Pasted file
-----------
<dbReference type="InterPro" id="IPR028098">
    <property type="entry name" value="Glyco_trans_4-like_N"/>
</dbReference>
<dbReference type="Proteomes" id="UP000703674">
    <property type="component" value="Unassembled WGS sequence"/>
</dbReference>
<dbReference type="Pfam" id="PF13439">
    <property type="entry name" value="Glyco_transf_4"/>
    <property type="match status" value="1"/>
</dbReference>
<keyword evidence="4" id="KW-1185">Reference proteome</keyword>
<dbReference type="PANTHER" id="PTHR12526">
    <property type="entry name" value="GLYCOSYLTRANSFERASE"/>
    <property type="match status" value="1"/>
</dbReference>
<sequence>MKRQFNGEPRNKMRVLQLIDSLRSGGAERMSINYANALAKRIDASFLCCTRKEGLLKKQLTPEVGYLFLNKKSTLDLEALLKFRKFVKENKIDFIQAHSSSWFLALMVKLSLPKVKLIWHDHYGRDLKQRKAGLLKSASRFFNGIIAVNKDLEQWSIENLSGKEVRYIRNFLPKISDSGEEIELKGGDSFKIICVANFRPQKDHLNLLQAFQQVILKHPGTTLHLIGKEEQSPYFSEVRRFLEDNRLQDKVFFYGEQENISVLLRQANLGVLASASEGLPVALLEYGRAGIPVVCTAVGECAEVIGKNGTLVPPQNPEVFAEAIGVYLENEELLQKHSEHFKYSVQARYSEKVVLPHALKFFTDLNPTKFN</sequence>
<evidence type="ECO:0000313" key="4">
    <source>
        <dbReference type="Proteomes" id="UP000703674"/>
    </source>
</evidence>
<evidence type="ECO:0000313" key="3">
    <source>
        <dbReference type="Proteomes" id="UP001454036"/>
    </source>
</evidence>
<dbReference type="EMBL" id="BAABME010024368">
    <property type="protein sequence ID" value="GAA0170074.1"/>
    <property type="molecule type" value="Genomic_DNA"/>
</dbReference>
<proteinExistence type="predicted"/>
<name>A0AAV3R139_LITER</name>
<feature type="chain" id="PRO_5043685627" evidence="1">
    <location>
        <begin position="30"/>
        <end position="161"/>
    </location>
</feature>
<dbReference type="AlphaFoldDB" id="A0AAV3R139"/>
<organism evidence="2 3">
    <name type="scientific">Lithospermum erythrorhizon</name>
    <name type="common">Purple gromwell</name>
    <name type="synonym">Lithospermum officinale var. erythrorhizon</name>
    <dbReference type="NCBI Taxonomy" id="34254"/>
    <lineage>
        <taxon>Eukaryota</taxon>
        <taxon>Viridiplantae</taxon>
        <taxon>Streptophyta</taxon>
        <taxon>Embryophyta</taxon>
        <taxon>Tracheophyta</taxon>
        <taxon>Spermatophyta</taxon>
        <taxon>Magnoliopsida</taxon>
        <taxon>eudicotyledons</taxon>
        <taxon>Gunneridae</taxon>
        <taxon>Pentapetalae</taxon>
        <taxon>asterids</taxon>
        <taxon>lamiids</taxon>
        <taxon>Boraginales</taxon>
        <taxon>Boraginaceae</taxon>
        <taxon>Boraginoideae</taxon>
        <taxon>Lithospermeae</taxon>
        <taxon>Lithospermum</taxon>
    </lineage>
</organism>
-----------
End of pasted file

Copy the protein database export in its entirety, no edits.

<dbReference type="InterPro" id="IPR028098">
    <property type="entry name" value="Glyco_trans_4-like_N"/>
</dbReference>
<dbReference type="Proteomes" id="UP000703674">
    <property type="component" value="Unassembled WGS sequence"/>
</dbReference>
<dbReference type="Pfam" id="PF13439">
    <property type="entry name" value="Glyco_transf_4"/>
    <property type="match status" value="1"/>
</dbReference>
<keyword evidence="4" id="KW-1185">Reference proteome</keyword>
<dbReference type="PANTHER" id="PTHR12526">
    <property type="entry name" value="GLYCOSYLTRANSFERASE"/>
    <property type="match status" value="1"/>
</dbReference>
<sequence>MKRQFNGEPRNKMRVLQLIDSLRSGGAERMSINYANALAKRIDASFLCCTRKEGLLKKQLTPEVGYLFLNKKSTLDLEALLKFRKFVKENKIDFIQAHSSSWFLALMVKLSLPKVKLIWHDHYGRDLKQRKAGLLKSASRFFNGIIAVNKDLEQWSIENLSGKEVRYIRNFLPKISDSGEEIELKGGDSFKIICVANFRPQKDHLNLLQAFQQVILKHPGTTLHLIGKEEQSPYFSEVRRFLEDNRLQDKVFFYGEQENISVLLRQANLGVLASASEGLPVALLEYGRAGIPVVCTAVGECAEVIGKNGTLVPPQNPEVFAEAIGVYLENEELLQKHSEHFKYSVQARYSEKVVLPHALKFFTDLNPTKFN</sequence>
<evidence type="ECO:0000313" key="4">
    <source>
        <dbReference type="Proteomes" id="UP000703674"/>
    </source>
</evidence>
<evidence type="ECO:0000313" key="3">
    <source>
        <dbReference type="Proteomes" id="UP001454036"/>
    </source>
</evidence>
<dbReference type="EMBL" id="BAABME010024368">
    <property type="protein sequence ID" value="GAA0170074.1"/>
    <property type="molecule type" value="Genomic_DNA"/>
</dbReference>
<proteinExistence type="predicted"/>
<name>A0AAV3R139_LITER</name>
<feature type="chain" id="PRO_5043685627" evidence="1">
    <location>
        <begin position="30"/>
        <end position="161"/>
    </location>
</feature>
<dbReference type="AlphaFoldDB" id="A0AAV3R139"/>
<organism evidence="2 3">
    <name type="scientific">Lithospermum erythrorhizon</name>
    <name type="common">Purple gromwell</name>
    <name type="synonym">Lithospermum officinale var. erythrorhizon</name>
    <dbReference type="NCBI Taxonomy" id="34254"/>
    <lineage>
        <taxon>Eukaryota</taxon>
        <taxon>Viridiplantae</taxon>
        <taxon>Streptophyta</taxon>
        <taxon>Embryophyta</taxon>
        <taxon>Tracheophyta</taxon>
        <taxon>Spermatophyta</taxon>
        <taxon>Magnoliopsida</taxon>
        <taxon>eudicotyledons</taxon>
        <taxon>Gunneridae</taxon>
        <taxon>Pentapetalae</taxon>
        <taxon>asterids</taxon>
        <taxon>lamiids</taxon>
        <taxon>Boraginales</taxon>
        <taxon>Boraginaceae</taxon>
        <taxon>Boraginoideae</taxon>
        <taxon>Lithospermeae</taxon>
        <taxon>Lithospermum</taxon>
    </lineage>
</organism>